Microsoft Office Tutorials and References
In Depth Information
The finished page will show the links as the page names in a different color than the rest of
the text, indicating to the reader that they should click them.
If you create a wiki link to a page that doesn’t exist, the library will indicate the link is empty
by putting a dotted line under it. When you click it, it will try to get you to create the page and
its content.
Editing a Wiki Page
Editing an existing wiki page isn’t as intuitive. No matter how you select a page in the View All
Items page, the Edit Documents button on the Documents ribbon will remain grayed out.
To edit a wiki document, you first have to open it (you are already on the page you just
created); then click the Edit button (the paper and pencil to the left of the Browse tab), or click the
Page tab in the top ribbon bar and then click the Edit button on the ribbon.
That will put the page back into edit mode so you can do more work there.
Wiki pages can also be edited in SharePoint Designer if you want by clicking the down
arrow on the Edit button in the Documents ribbon and selecting Edit In SharePoint Designer
from the menu.
For this version of SharePoint, there is no explicit wiki site template, but you can use the
Team Site template and just replace the home page with a Welcome To The Wiki Library Home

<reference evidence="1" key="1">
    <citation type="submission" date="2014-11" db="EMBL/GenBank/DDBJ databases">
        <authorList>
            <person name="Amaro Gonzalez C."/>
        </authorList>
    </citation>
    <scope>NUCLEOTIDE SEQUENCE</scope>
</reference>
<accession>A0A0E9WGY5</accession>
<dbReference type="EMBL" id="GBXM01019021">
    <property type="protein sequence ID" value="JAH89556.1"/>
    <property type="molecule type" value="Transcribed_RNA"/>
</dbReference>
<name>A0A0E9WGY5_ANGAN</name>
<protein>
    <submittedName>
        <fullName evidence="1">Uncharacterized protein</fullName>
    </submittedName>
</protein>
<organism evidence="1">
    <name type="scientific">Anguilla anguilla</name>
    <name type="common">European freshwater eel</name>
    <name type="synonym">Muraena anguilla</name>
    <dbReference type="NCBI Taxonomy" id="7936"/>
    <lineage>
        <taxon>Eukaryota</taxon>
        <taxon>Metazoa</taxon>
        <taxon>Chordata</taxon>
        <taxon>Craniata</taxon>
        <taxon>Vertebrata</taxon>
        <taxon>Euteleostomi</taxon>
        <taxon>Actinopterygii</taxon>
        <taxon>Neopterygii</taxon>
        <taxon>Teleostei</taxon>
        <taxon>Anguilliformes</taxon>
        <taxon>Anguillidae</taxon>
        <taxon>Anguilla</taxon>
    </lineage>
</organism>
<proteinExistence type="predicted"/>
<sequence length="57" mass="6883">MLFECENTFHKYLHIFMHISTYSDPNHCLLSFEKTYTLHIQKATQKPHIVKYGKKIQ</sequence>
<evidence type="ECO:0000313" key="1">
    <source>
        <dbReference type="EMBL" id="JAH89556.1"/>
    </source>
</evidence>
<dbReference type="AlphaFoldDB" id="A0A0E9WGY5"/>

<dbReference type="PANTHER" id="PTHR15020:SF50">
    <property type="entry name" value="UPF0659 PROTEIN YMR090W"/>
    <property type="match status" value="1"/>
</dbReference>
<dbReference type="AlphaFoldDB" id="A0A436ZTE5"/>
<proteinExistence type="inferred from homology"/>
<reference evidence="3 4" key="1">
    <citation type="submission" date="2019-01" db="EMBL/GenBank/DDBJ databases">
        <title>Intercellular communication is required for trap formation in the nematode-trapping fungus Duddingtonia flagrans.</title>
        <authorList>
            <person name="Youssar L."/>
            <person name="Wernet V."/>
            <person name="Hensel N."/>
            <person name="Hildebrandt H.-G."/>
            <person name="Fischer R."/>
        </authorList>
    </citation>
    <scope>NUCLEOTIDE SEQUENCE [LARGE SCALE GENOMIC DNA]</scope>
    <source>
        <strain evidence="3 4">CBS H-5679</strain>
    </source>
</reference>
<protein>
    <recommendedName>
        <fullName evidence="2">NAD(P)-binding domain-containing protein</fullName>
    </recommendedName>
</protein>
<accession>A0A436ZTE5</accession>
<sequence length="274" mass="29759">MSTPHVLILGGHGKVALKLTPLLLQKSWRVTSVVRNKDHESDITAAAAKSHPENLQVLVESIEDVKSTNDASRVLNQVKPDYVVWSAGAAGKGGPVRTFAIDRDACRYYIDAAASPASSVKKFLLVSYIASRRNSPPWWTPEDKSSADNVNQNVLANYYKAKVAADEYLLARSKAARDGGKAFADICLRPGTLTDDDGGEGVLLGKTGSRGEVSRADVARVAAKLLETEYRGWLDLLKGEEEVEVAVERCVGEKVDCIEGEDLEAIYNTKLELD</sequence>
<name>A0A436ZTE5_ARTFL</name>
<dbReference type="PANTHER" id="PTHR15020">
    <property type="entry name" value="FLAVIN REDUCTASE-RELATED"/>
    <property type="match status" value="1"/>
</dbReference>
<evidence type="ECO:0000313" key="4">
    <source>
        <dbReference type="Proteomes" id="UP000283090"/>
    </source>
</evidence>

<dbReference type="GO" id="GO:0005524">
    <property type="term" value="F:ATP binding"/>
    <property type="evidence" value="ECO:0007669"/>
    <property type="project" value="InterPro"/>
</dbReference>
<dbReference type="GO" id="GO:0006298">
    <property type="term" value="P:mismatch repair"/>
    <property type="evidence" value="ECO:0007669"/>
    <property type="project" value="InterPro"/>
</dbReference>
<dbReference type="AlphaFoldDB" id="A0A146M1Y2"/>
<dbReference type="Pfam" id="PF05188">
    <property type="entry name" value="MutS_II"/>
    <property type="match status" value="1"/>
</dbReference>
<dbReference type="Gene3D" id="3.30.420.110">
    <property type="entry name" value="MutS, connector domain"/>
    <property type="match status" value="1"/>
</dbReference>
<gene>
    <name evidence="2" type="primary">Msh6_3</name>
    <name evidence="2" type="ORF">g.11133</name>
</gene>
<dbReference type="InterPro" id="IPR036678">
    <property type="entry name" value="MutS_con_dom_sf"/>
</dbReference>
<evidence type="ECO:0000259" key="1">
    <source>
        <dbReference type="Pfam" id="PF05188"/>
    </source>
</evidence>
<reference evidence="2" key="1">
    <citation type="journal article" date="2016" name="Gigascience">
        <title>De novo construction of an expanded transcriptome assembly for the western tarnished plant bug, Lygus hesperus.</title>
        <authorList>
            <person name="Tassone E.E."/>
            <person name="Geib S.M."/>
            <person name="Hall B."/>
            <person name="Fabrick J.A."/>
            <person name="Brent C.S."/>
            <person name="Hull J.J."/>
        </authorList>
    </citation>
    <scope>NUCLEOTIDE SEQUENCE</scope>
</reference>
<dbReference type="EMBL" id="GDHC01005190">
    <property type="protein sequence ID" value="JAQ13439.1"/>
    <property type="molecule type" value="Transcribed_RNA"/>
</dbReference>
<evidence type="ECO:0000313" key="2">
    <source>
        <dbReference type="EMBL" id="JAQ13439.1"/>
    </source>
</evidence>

page. That will focus the users’ attention on that library and its documents.
The Form Library
This library doesn’t get a lot of press because it requires Microsoft, more specifically InfoPath
Filler, to be installed locally on the user’s computer (unless you have an InfoPath Forms Server
on your network). However, if you are using InfoPath extensively at your company, you might
want to take a look at it.
This library is created like any other:
1. Get to the Create page (go Site Actions, go More Options, or go to the All Site Content
page and click Create).
2. From the Create page, click the Form Library link.
The New page has your standard fields for library creation (including incoming email, oddly
enough). It even has a Document Template field, but the only option is to use an InfoPath form
template. That is because the template is just a holder, and you will need to use InfoPath to
publish a form template up to the library. Forms are usually considered templates , and when people
ill out a form, it is considered a form instance .
After you create your library (my example is CompanyForm), it will look like any other. All
the settings are generally the same, but there is also a Relink Documents To This Library setting
on the library’s Settings page, because it is not uncommon for forms to become unlinked from
their parent template.
To use the library, you must first publish a form template to the library. If you are using
InfoPath 2010, it comes in two flavors: Designer and Filler. Designer is used to create InfoPath
forms, and Filler is used to, well, ill them out. Users would only need InfoPath Filler to use
the library.
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